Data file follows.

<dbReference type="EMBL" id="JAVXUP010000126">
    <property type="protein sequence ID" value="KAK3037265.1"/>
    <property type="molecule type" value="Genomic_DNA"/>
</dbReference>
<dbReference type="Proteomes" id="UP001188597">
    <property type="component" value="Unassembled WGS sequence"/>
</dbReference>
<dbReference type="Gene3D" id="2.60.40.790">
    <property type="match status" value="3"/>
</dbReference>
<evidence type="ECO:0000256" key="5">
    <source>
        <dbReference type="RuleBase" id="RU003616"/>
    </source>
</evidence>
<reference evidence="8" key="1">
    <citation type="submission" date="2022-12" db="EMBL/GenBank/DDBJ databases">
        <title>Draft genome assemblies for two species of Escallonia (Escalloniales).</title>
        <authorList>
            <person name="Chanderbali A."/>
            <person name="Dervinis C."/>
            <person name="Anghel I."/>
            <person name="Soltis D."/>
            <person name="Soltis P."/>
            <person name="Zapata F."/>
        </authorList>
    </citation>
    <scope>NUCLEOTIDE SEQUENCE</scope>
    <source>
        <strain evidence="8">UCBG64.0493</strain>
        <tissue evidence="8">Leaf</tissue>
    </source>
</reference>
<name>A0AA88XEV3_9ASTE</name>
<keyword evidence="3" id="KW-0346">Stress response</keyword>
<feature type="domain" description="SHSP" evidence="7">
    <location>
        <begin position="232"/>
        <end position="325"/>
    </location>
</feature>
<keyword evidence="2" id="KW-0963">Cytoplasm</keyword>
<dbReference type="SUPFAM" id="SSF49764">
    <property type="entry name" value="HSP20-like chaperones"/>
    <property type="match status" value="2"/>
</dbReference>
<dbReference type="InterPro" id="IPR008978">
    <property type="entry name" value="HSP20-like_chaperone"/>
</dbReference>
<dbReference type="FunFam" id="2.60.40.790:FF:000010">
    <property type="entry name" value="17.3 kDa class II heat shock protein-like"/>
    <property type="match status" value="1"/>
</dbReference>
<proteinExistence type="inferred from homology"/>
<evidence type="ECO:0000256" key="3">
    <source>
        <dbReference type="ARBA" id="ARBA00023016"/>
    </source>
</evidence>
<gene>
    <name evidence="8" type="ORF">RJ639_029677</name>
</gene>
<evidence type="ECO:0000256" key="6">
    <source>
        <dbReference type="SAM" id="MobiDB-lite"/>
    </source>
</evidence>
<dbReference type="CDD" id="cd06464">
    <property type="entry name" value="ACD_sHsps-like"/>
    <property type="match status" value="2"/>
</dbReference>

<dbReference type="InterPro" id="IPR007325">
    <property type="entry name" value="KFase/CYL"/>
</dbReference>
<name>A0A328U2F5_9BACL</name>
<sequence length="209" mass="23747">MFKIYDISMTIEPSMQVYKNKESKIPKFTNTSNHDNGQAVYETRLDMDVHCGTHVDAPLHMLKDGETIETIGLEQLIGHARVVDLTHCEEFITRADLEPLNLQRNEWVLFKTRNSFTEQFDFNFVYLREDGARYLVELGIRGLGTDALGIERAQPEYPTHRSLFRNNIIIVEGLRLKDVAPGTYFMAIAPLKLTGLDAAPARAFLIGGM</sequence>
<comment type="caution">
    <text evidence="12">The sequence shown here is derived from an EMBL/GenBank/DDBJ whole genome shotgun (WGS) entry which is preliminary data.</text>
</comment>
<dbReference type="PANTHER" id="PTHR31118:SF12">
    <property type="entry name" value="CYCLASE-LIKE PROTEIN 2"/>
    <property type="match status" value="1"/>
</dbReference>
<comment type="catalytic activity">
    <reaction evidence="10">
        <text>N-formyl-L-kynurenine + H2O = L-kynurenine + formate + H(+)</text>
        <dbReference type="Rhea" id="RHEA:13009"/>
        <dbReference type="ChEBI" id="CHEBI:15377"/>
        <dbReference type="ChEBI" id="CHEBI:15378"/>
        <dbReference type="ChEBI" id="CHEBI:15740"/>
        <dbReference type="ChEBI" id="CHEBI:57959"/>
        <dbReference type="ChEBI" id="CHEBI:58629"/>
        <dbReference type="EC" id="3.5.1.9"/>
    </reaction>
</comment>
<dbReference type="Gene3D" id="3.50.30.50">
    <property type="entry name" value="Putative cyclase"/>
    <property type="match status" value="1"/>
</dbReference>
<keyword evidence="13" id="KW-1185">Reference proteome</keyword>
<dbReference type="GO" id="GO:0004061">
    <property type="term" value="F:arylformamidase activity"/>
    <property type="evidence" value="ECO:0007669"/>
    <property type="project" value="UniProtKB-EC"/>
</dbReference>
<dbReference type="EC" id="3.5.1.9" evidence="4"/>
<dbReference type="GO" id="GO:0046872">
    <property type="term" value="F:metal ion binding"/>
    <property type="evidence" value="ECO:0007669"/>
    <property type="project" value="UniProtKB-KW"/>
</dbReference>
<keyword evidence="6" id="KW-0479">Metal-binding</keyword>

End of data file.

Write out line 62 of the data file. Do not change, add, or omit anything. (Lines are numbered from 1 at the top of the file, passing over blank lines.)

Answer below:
</gene>